One of the most affordable and quickest ways to verify the RNA quality is by performing an RNA gel electrophoresis.

And when it comes to interpreting RNA gel electrophoresis results, there are two scenarios we should walk through.


Scenario 1: Bad RNA Quality

One situation you might encounter while doing RNA electrophoresis is bad RNA quality.

Here you may find two smeared bands, only one smeared band, or no bands.

Having smeared bands or only one band usually corresponds to degraded RNA while having no bands corresponds to the absence or RNA or insufficient RNA content.

Figure shows different scenarios of bad RNA quality in an agarose gel and causes of problem


Scenario 2: Good RNA Quality

The second, and ideal situation you may encounter is getting good quality RNA.

When you have good quality RNA, you will clearly identify two complete bands. Other researchers call it, complete RNA.

  • Prokaryotes: for prokaryotes (e.g., bacteria), you will clearly see 23S and 16S RNA bands.
  • Plants: For plants, good quality RNA will allow you to easily see 25S and 18S RNA bands.
  • Mammals: If you work with mammals, you will clearly see 28S and 18S bands on your RNA gel.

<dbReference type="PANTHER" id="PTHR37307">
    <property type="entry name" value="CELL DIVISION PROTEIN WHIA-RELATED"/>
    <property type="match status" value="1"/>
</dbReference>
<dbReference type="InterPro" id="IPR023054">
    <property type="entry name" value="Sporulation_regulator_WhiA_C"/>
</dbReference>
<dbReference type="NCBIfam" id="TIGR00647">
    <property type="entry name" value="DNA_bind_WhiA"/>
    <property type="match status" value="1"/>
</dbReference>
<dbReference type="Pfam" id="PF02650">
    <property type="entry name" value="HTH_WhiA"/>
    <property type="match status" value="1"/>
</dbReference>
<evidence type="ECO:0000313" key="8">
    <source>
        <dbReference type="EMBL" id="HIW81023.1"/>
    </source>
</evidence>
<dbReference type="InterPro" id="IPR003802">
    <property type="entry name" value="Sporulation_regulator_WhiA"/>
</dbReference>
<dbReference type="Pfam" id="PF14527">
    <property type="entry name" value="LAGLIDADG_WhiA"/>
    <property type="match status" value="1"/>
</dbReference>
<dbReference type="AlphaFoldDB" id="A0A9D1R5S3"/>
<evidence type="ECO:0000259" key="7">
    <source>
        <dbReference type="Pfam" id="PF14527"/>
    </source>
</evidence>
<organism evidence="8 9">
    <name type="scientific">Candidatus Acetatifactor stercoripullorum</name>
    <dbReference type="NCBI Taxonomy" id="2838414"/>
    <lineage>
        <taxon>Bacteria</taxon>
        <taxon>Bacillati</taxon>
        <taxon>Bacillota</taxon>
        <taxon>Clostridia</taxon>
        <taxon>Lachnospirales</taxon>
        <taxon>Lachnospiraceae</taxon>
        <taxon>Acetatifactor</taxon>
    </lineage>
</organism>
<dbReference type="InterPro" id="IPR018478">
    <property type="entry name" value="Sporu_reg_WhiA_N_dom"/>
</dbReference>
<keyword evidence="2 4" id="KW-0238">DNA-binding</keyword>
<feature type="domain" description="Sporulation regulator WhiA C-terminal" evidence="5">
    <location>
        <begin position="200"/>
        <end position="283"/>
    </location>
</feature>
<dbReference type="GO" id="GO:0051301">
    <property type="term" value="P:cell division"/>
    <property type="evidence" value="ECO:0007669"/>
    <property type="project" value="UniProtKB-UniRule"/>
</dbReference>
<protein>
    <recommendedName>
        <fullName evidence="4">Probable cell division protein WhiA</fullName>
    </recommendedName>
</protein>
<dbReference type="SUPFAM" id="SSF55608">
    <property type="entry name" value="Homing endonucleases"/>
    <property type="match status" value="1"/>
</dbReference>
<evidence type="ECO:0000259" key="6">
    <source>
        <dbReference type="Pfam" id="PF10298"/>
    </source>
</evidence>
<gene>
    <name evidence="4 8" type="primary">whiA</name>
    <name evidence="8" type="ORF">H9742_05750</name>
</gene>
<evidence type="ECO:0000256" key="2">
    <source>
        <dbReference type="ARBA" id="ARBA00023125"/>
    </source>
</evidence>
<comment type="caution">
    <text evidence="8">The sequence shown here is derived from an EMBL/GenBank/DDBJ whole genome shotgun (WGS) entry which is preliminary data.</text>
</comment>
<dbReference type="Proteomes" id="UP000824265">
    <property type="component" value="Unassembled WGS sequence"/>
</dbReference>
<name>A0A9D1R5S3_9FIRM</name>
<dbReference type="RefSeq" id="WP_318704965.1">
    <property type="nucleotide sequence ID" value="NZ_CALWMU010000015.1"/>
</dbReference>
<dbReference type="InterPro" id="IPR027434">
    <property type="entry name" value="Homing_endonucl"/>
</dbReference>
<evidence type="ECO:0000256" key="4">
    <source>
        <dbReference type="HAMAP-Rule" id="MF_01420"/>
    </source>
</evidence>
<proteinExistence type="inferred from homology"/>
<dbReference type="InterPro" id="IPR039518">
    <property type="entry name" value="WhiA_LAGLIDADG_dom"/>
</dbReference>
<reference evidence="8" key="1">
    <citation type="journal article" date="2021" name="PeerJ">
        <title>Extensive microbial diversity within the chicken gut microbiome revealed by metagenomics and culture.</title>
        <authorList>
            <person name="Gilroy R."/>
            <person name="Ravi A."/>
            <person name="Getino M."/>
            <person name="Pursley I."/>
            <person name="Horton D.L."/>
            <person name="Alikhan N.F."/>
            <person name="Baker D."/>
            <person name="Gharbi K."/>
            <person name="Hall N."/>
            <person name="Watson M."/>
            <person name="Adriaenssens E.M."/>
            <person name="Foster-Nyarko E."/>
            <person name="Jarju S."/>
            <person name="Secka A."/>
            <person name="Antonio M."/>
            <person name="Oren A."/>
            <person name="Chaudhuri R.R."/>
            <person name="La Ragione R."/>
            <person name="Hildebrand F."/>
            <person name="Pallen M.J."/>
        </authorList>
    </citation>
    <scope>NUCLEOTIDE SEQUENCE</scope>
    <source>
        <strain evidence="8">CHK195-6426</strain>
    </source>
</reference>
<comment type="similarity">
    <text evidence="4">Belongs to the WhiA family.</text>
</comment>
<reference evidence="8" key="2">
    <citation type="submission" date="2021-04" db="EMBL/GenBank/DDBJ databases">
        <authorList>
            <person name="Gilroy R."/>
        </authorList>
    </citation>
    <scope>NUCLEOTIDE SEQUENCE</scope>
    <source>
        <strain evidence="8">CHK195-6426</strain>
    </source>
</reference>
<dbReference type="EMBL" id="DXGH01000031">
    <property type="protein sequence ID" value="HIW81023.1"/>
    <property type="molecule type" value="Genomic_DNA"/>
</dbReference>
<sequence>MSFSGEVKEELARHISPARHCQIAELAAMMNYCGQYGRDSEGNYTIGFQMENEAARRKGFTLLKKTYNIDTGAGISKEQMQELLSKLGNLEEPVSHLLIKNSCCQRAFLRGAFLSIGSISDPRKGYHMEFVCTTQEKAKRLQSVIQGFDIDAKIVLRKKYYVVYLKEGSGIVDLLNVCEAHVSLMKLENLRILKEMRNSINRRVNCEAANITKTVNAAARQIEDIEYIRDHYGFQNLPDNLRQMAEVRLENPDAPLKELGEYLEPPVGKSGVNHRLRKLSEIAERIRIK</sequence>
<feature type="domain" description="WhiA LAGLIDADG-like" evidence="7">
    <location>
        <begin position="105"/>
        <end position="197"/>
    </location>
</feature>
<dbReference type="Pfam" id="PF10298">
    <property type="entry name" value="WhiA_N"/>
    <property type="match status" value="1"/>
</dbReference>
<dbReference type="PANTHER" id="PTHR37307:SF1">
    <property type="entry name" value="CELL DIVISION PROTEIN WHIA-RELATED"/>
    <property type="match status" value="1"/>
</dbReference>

Diagram showing scenarios of good RNA quality and subunit sizes for each model type

Remember that on the gel you will only detect the RNA portion of the ribosome and in general you may detect only the larger RNA portion within the small subunit.



figure showing evaluation of good quality rna results in an agarose gel


Keywords:

RNA integrity, gel electrophoresis, RNA types, ribosomal RNA.




References

Aranda, P. S., LaJoie, D. M., & Jorcyk, C. L. (2012). Bleach Gel: A Simple Agarose Gel for Analyzing RNA Quality. NAtional Institutes Health, 33(2), 366–369.

Chacko, S. (2005). Validating RNA quantity and quality: Analysis of RNA yield, integrity, and purity. BioPharm International.

Imbeaud, S., Graudens, E., Boulanger, V., Barlet, X., Zaborski, P., Eveno, E., Mueller, O., Schroeder, A., & Auffray, C. (2005). Towards standardization of RNA quality assessment using user-independent classifiers of microcapillary electrophoresis traces. Nucleic Acids Research, 33(6), 1–12.

Tirabassi, R. (2014). How to quality control check your RNA samples. Bitesizebio, 5(2), 1.